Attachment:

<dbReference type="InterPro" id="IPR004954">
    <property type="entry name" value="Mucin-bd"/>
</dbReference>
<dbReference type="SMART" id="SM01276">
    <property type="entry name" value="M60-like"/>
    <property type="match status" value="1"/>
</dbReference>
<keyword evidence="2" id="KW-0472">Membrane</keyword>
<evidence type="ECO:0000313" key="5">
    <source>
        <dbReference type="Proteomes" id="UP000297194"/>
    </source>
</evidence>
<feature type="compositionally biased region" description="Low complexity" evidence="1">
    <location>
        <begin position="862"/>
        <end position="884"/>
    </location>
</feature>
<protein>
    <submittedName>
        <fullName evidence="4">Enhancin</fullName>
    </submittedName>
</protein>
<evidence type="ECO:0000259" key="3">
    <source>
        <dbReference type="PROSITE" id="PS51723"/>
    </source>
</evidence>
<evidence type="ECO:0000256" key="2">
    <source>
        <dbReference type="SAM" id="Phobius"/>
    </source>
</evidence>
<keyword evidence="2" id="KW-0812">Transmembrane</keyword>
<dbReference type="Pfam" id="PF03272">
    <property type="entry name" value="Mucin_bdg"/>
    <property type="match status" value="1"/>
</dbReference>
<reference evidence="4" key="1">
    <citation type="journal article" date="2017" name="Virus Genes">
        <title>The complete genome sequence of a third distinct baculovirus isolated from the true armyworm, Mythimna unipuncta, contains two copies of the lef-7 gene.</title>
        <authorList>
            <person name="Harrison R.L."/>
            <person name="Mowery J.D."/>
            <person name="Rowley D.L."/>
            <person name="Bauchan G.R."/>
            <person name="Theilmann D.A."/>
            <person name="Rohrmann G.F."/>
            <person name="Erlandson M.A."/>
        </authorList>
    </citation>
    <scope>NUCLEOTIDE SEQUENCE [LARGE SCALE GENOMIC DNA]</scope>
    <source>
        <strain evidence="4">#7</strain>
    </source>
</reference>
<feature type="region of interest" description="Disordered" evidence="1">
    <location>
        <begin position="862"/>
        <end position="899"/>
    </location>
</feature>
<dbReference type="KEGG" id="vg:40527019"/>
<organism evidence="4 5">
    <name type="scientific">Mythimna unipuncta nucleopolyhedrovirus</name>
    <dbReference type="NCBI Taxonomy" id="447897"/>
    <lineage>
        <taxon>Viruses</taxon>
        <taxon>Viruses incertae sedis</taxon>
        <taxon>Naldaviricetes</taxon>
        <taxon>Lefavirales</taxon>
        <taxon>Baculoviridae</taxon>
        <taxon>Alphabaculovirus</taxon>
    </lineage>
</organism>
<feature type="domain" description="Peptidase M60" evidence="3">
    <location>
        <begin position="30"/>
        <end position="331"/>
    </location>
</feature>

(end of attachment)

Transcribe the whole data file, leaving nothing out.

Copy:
<dbReference type="InterPro" id="IPR004954">
    <property type="entry name" value="Mucin-bd"/>
</dbReference>
<dbReference type="SMART" id="SM01276">
    <property type="entry name" value="M60-like"/>
    <property type="match status" value="1"/>
</dbReference>
<keyword evidence="2" id="KW-0472">Membrane</keyword>
<evidence type="ECO:0000313" key="5">
    <source>
        <dbReference type="Proteomes" id="UP000297194"/>
    </source>
</evidence>
<feature type="compositionally biased region" description="Low complexity" evidence="1">
    <location>
        <begin position="862"/>
        <end position="884"/>
    </location>
</feature>
<protein>
    <submittedName>
        <fullName evidence="4">Enhancin</fullName>
    </submittedName>
</protein>
<evidence type="ECO:0000259" key="3">
    <source>
        <dbReference type="PROSITE" id="PS51723"/>
    </source>
</evidence>
<evidence type="ECO:0000256" key="2">
    <source>
        <dbReference type="SAM" id="Phobius"/>
    </source>
</evidence>
<keyword evidence="2" id="KW-0812">Transmembrane</keyword>
<dbReference type="Pfam" id="PF03272">
    <property type="entry name" value="Mucin_bdg"/>
    <property type="match status" value="1"/>
</dbReference>
<reference evidence="4" key="1">
    <citation type="journal article" date="2017" name="Virus Genes">
        <title>The complete genome sequence of a third distinct baculovirus isolated from the true armyworm, Mythimna unipuncta, contains two copies of the lef-7 gene.</title>
        <authorList>
            <person name="Harrison R.L."/>
            <person name="Mowery J.D."/>
            <person name="Rowley D.L."/>
            <person name="Bauchan G.R."/>
            <person name="Theilmann D.A."/>
            <person name="Rohrmann G.F."/>
            <person name="Erlandson M.A."/>
        </authorList>
    </citation>
    <scope>NUCLEOTIDE SEQUENCE [LARGE SCALE GENOMIC DNA]</scope>
    <source>
        <strain evidence="4">#7</strain>
    </source>
</reference>
<feature type="region of interest" description="Disordered" evidence="1">
    <location>
        <begin position="862"/>
        <end position="899"/>
    </location>
</feature>
<dbReference type="KEGG" id="vg:40527019"/>
<organism evidence="4 5">
    <name type="scientific">Mythimna unipuncta nucleopolyhedrovirus</name>
    <dbReference type="NCBI Taxonomy" id="447897"/>
    <lineage>
        <taxon>Viruses</taxon>
        <taxon>Viruses incertae sedis</taxon>
        <taxon>Naldaviricetes</taxon>
        <taxon>Lefavirales</taxon>
        <taxon>Baculoviridae</taxon>
        <taxon>Alphabaculovirus</taxon>
    </lineage>
</organism>
<feature type="domain" description="Peptidase M60" evidence="3">
    <location>
        <begin position="30"/>
        <end position="331"/>
    </location>
</feature>